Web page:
I will close by saying that I’m finding it a bit difficult to write on these subjects with all the rulings because there are so many all wrapped up in a few verses, and I don’t want to just type a list of rules. I’ve been praying and looking for the commonalities and the common sense applications while trying to keep things shorter than a novella. If you are reading to the ends of these posts, thank you for your perseverance, and please continue to pray for me as I try to bring my heart about God’s word plus cover all of what is taught in each portion. I appreciate each reader who stops by whether I am aware of your visit or not. Thank you.

January 27, 2014 Posted by | Bible Study, Nonfiction, Torah Commentary | , , , , , , , , , , , , , , , , , , , , , , , , , , , , , , , , , , , | 2 Comments

Out of Balance


Seagull Out of Balance by Flickr User Erwin Fisser, CC License = Attribution, Noncommercial, Share Alike

Seagull Out of Balance by Flickr User Erwin Fisser, CC License = Attribution, Noncommercial, Share Alike
Click image to open new tab/window to view original and to access user’s photo stream at Flickr.

In the Proverbs of Solomon, Chapter 11, verse 1, we read (from the Amplified version)…A false balance and unrighteous dealings are extremely offensive and shamefully sinful to the Lord, but a just weight is His delight. I think people (made in God’s image) feel something similar. We need to see things in balance to feel like life is working as it should. We desire justice, and most people want to see fairness and equity in all parts of life. It is this need for balance that makes the blood of Yahshua necessary.

Without the blood of Christ, the balance of sin must be paid for with the wages we see in today’s reading from Exodus 21:20 through Exodus 22:3 (4 in other versions) of a life for a life, a tooth for a tooth, an eye for an eye, etc. The rules given in the Scriptures from yesterday and today all lead to that same need for balance. Sadly, too many people think that evil does not need to be recompensed. They think that saying I’m sorry is a recompense for doing wrong. They think having a good excuse for evil doings is reason the evil should not require recompense at all. And, sadly, too many Christians think the blood of Our Savior removes more than just the wages of death, and that repentance should mean they earn a “Get out of jail free” card from a trip to the altar.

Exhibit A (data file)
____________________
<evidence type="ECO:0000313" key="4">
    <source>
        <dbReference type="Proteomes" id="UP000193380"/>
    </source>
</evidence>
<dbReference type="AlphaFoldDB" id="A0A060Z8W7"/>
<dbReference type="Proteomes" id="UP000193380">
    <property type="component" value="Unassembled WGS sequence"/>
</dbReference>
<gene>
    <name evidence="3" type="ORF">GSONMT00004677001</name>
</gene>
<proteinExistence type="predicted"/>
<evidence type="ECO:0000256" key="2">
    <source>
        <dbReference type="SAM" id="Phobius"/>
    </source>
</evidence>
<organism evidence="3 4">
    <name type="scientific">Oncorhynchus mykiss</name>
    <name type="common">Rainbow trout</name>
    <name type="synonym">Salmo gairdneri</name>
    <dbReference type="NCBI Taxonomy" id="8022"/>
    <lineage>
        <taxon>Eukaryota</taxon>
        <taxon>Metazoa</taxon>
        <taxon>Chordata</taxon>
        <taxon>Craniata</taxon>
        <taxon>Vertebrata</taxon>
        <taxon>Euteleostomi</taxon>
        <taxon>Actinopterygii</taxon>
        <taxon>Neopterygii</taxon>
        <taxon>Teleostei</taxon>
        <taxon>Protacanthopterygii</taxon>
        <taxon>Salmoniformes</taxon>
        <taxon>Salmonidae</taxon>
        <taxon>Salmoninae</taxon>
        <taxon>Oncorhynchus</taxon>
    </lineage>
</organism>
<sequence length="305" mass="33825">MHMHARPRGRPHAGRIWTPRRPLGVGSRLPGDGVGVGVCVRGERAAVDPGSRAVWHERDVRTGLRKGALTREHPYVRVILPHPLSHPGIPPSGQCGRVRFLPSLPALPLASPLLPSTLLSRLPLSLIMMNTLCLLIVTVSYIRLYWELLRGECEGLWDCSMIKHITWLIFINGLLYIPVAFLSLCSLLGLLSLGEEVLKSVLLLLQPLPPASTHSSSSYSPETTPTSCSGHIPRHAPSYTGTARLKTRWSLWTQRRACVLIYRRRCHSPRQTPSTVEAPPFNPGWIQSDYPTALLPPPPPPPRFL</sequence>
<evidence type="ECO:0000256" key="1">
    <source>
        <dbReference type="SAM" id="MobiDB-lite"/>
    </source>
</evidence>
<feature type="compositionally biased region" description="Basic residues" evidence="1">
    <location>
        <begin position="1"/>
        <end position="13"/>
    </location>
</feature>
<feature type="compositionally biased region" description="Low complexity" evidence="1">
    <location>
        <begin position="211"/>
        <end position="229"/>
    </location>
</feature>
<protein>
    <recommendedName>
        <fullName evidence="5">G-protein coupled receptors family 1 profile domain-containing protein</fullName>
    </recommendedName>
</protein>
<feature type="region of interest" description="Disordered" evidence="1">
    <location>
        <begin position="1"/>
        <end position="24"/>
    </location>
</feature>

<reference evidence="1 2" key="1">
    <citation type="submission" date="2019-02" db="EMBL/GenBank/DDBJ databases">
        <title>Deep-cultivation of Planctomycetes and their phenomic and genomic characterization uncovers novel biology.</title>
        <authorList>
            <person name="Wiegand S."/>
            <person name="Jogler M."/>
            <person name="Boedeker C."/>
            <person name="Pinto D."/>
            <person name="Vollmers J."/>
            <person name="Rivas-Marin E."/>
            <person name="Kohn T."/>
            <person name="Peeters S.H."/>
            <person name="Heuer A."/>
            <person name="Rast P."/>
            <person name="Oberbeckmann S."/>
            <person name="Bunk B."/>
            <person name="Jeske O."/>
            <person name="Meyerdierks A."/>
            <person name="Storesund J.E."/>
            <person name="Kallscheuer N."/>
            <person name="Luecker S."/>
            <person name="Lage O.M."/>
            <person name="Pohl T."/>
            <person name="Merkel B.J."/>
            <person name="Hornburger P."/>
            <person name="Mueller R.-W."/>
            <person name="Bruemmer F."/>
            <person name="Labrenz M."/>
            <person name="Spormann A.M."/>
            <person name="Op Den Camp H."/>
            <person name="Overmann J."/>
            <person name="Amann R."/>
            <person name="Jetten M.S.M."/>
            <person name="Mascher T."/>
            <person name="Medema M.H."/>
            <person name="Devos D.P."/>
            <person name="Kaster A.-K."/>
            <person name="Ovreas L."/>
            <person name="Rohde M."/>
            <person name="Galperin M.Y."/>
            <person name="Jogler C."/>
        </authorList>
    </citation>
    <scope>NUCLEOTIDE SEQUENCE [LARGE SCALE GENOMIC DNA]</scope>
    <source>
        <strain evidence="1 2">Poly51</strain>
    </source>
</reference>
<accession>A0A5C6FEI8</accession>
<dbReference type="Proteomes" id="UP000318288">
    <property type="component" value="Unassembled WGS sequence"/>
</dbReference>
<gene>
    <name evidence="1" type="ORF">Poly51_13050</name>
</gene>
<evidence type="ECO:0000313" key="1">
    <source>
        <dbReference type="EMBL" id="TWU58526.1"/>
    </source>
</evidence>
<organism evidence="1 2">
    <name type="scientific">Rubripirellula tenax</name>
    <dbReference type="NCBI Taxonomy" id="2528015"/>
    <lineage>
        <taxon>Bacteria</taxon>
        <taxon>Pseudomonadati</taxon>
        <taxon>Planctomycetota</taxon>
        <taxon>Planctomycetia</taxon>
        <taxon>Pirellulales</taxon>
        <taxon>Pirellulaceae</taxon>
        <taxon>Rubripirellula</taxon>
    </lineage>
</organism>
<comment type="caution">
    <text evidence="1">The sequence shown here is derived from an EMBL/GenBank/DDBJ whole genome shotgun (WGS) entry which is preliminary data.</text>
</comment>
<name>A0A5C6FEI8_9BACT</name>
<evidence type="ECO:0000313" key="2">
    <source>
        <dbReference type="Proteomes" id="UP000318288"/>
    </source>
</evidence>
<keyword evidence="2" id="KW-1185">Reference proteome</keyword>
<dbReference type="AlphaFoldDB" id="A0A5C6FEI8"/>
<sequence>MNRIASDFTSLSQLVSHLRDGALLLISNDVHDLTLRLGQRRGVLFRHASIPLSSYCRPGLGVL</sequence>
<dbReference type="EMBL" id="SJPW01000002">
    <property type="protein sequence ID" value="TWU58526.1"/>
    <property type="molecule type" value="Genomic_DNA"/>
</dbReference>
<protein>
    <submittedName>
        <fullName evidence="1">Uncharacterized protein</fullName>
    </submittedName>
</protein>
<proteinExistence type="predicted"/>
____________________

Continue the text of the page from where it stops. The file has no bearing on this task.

Of course, some wages do escape payment by the unmerited favor of God known as grace. I cannot tell you how many issues I should have paid for while I was living in a constantly sinful state. I did things that the laws of the land would have punished with jail time, and I’m certain I’m not alone in that based on many testimonies I’ve heard. But I would never dare to demand that God follow after me with a spiritual “pooper scooper,” cleaning up my messes just because I committed my life to Him. I believe that committing my life to Him makes me that much more responsible for learning what He considers to be a balanced walk of faith and obedience.

When God was giving these rulings to Israel, He was speaking to those who were supposed to be His people; those who desired to live in a way that uplifted and glorified their maker. That said, they had to be told how to keep those things in order. For example, the reading talks of the owner’s responsibilities if one of his animals gores a human being–especially if that animal was known for doing that, and the owner did not properly restrain it. Most of the reading covers common sense ways to keep balance even for those who do not claim to serve Yahveh, such as paying for an animal that falls into a cistern if you were the one to leave the top off of it.

If you decide to read the passage for yourself, refer it to the Scripture I used at first, and remember that God’s ultimate goal is to keep things in balance. Just like we need a balance of faith and works to keep from going in circles as if we were rowing with one oar. The world is balanced with seasons, and our lives are balanced by work and wages, sin and grace, and always by the governing of God who promises to make all things balanced and beautiful in time. (See Ecclesiastes 3:11).